“There’s definitely rage and outrage,” said the state Senate’s majority whip, reacting to revelations that the Department of Licensing has been routinely sharing information with immigration-enforcement agents. Democrats plan to introduce legislation to stop it.
Angered over revelations that a state agency has been regularly sharing personal information with federal immigration-enforcement authorities, Democratic legislators Friday said they will introduce a bill that would make sure that practice stopped.
“There’s definitely rage and outrage that all members of our caucus are feeling,” said Sen. Rebecca Saldaña, D-Seattle, the Senate’s majority whip. “There’s been a breach of trust.”
The reaction followed a Seattle Times story reporting that the Department of Licensing (DOL) has been giving photos and driver’s license applications to Immigration and Customs Enforcement agents 20 to 30 times a month.
Applications note where someone is born and what ID they used to get a license. For immigrants living illegally in the U.S., that usually means passports and documents from other countries. Federal agents have used that information to arrest and deport people.
Most Read Local Stories
- Coronavirus daily news updates, November 29: What to know today about COVID-19 in the Seattle area, Washington state and the world
- Washington state auditor warns unemployment agency on 'interference' with audits into massive fraud
- WA Notify system goes live with COVID exposure notifications for iPhone and Android users in Washington state WATCH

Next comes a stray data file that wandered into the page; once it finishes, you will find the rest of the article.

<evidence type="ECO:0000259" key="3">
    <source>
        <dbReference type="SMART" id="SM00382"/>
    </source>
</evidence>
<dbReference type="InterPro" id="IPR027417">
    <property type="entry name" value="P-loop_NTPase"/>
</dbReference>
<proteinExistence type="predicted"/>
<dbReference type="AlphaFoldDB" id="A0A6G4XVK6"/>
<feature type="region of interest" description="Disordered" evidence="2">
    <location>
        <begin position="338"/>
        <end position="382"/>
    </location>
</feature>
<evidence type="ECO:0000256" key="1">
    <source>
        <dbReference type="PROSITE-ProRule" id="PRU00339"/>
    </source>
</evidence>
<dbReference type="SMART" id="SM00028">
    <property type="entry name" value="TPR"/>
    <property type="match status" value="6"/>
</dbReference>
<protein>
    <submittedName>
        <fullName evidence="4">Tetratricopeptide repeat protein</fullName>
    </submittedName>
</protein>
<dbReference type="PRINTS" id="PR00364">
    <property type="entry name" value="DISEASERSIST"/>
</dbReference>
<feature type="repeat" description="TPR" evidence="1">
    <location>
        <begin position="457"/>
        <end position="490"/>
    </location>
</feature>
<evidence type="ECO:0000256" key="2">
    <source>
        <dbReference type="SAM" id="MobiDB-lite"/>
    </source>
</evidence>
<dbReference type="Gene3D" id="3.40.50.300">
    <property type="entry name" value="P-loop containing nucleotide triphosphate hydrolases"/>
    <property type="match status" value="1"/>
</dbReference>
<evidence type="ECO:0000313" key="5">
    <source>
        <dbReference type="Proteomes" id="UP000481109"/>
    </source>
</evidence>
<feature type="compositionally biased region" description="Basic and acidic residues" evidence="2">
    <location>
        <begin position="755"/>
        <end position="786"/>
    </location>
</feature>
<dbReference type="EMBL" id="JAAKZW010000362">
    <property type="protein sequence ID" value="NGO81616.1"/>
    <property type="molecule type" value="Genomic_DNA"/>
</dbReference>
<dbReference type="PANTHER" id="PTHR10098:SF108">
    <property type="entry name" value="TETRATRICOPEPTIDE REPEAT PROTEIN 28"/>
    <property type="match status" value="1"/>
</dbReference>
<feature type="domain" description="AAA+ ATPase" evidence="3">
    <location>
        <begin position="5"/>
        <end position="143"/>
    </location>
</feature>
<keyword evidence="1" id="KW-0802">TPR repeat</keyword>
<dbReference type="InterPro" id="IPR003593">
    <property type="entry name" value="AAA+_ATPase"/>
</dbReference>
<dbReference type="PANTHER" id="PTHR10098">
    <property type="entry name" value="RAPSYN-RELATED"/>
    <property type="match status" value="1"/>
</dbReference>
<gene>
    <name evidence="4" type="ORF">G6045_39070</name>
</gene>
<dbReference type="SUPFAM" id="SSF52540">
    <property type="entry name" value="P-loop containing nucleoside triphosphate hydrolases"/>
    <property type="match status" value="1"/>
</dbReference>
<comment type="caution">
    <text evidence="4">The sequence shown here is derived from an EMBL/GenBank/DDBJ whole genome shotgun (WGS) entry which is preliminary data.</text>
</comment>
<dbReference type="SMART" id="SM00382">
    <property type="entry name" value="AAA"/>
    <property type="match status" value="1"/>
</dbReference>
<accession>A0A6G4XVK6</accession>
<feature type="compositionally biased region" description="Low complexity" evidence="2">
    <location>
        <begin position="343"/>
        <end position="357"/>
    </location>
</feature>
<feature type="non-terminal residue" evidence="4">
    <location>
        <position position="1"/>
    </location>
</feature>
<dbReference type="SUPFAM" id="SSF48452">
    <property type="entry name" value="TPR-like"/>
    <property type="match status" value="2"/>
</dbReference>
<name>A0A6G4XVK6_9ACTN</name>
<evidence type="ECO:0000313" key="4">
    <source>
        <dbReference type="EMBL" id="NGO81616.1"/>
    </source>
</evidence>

- How Washington state may have helped flip Arizona blue in the presidential election
- Salmon People: A tribe's decades-long fight to take down the Lower Snake River dams and restore a way of life
Gov. Jay Inslee’s office said he did not understand exactly what DOL was doing, and he has told the agency to stop sharing applications and to refer immigration-related requests to his general counsel. “We must and will do better,” he said in a statement Friday.
Saldaña, vice-chair of the Senate transportation committee, said legislation would likely reinforce that directive and issue a statewide moratorium on information sharing with immigration officials.
She said the revelations were particularly surprising because legislators have had a series of detailed conversations with DOL over the years about how the agency handles its data. Saldaña took office last year, but speaking with other lawmakers, she said, “It was really clear there would not be sharing of data for immigration-only cases.”
DOL did tell lawmakers that it gave information, upon request, to law enforcement officers investigating a crime. Legislators were thinking murder and other “heinous, violent crimes,” Saldaña said.
But as DOL Deputy Director Jeff DeVere told The Times, some immigration violations are also crimes. The agency cooperates with officers investigating those crimes, even though the laws DOL cites to justify its practice give no legal mandate.
That flies in the face of Inslee’s executive order last February that he said would keep state employees from participating in immigration enforcement.
House Speaker Frank Chopp, D-Seattle, also said Friday he was “troubled” by DOL’s practices. “The governor, the attorney general and legislative leaders have made our positions very clear on this matter,” he said in a statement. “The state should not volunteer information unless absolutely required by law.”